In Kenya, women are the backbones of the country. They feed the continent and keep hunger at bay through their enormous participation in the agriculture economy.
In Nakuru, a dairy farmer has managed to provide a living for herself as well as create enough work to employ others. She owns a small dairy farm and is contributing to food security in her community as well as food production. Her name is Teresia Riungu, and through her hard work, ingenuity and overall spunk, she has created an enterprise that has not only changed her life, but the lives of those around her as well.
Teresia was able to create a dairy farm with the help of USAID as part of the five year Kenya Dairy Sector Competitiveness Program implemented by Land O'Lakes.
Teresia was trained in ways to increase her milk supply, better ways to feed her cows, improve breeding and market her milk through this program.
Today her dairy farm is able to produce 35-40 liters of milk per day and supplies cash flow to her on a daily basis. She earns a total of $370 per month. Although this may seem miniscule to US standards, this is far above the one dollar a day that most Kenyans earn.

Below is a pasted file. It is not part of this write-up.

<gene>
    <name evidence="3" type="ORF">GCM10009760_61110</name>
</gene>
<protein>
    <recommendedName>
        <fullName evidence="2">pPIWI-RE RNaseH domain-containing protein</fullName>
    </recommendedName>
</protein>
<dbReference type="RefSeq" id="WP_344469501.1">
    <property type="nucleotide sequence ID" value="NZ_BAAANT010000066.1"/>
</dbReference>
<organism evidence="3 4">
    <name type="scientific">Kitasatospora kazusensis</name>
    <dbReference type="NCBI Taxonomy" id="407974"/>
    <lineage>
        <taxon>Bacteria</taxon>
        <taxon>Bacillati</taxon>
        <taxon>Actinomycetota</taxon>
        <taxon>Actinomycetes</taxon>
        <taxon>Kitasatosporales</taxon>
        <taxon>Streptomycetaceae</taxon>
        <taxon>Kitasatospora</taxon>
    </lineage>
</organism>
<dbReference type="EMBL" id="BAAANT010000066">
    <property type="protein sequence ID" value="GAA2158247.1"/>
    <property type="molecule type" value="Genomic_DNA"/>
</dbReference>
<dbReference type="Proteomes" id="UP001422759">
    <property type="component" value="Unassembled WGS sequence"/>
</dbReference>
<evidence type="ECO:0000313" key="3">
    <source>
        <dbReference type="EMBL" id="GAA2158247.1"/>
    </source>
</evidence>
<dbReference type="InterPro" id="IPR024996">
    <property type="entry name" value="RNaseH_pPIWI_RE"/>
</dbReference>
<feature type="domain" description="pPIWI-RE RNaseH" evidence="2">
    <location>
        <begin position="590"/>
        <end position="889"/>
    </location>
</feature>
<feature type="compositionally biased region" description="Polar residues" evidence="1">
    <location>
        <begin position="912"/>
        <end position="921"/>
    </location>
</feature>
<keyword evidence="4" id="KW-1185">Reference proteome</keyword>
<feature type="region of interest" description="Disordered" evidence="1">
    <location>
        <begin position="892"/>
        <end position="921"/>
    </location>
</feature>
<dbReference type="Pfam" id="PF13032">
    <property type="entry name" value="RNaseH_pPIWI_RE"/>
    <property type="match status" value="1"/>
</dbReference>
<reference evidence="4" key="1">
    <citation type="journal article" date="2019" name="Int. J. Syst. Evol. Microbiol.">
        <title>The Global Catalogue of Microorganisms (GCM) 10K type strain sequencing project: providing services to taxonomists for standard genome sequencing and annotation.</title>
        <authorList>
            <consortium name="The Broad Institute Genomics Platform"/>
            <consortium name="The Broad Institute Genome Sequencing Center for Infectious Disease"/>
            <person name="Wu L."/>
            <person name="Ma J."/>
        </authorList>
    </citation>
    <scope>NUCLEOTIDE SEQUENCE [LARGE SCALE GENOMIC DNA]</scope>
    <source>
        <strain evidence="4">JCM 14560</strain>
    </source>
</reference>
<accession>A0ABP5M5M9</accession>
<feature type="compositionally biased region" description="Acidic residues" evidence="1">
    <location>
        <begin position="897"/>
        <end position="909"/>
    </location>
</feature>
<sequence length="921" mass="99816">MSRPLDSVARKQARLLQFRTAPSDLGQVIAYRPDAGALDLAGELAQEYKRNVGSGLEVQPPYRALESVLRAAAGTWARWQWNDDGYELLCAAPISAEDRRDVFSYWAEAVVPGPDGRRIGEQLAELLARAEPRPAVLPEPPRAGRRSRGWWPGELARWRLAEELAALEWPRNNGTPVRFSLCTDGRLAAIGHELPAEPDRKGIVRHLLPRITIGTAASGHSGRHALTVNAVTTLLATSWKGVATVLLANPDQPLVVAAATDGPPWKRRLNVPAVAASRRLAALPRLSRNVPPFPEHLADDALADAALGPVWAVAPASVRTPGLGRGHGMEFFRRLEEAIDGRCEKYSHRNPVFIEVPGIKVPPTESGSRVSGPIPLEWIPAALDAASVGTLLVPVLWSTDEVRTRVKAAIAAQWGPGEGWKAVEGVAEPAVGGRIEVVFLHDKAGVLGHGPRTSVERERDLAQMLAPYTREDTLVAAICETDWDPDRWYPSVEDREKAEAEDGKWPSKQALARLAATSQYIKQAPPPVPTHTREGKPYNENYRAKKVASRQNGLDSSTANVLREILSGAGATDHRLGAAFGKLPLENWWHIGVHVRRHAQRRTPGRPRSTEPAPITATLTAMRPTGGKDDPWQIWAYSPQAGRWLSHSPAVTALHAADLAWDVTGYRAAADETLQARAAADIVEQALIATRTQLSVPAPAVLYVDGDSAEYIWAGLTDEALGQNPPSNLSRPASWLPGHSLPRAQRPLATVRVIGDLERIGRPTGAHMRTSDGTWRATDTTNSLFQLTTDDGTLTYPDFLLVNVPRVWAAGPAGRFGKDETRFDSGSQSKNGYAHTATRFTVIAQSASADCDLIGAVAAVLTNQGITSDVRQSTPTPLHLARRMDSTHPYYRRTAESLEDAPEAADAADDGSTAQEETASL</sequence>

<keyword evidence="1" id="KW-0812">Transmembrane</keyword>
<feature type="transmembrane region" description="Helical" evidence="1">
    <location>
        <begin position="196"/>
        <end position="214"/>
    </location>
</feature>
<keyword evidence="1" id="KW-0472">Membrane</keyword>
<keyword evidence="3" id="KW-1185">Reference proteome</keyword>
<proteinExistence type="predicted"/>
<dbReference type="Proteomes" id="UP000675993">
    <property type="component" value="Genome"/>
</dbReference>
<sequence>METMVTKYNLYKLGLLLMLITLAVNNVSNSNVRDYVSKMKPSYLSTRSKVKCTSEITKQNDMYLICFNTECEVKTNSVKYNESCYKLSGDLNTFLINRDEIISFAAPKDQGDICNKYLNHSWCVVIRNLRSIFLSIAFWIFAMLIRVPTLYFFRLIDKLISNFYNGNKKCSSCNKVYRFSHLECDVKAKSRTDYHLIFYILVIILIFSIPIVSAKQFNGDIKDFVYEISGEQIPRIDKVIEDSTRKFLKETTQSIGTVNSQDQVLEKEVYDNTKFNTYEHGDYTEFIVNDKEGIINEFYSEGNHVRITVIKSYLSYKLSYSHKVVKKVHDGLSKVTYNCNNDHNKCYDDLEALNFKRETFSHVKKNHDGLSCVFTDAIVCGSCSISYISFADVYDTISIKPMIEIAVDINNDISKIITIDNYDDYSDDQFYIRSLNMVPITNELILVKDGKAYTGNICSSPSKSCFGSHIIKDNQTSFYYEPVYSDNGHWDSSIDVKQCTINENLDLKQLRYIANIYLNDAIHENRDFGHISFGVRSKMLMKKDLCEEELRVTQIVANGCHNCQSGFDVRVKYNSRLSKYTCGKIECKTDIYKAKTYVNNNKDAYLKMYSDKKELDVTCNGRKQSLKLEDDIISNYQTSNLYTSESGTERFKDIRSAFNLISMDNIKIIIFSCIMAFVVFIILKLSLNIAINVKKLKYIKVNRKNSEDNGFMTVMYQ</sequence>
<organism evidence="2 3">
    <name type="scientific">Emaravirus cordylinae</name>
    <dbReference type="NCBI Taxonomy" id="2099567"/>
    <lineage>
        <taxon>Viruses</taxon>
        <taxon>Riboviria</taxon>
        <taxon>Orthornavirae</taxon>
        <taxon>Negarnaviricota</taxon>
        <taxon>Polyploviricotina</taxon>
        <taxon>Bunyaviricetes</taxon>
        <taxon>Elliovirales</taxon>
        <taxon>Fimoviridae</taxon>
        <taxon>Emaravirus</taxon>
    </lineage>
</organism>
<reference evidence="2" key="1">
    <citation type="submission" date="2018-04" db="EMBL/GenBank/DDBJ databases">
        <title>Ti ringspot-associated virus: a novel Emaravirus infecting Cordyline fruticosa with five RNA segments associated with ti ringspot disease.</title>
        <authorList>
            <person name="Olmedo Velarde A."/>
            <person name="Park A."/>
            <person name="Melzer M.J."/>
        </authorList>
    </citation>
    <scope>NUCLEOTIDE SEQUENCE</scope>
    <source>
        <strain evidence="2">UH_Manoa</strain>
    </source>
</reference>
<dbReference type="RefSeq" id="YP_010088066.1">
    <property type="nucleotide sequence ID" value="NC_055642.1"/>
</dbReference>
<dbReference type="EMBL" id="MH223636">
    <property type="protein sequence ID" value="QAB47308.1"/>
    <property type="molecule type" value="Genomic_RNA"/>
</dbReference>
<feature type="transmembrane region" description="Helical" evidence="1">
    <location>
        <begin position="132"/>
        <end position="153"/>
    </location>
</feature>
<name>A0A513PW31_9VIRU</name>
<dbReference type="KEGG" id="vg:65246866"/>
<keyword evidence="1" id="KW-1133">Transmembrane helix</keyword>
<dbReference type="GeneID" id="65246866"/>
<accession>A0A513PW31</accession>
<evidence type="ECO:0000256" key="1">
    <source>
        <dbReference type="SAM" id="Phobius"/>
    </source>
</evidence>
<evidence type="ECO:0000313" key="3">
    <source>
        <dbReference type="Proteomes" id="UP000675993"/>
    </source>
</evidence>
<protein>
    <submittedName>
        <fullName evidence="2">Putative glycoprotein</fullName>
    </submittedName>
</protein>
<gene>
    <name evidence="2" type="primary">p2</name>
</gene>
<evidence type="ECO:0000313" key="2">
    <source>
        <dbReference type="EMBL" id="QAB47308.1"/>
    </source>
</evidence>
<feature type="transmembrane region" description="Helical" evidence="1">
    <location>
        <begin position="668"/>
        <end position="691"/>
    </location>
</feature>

Similar dairy collectives can be found all over Africa. They work because farmers are able to earn greater incomes by bulking their milk instead of selling it individually. Through the collective the farmers are also able to receive training on breeding and feeding the cows.
Teresia is living proof that these types of programs work. Teresia has earned enough to open her own bank account and no longer has to rely strictly on her husband as a source of income.
Daily Action: Right now, 10 million people in the Horn of Africa are desperately in need of food, clean water and basic sanitation. As the bloggers meet with women farmers today, please sign the ONE petition calling on world leaders to urgently provide full funding to help people in the Horn of Africa, who are suffering from the worst drought in 60 years.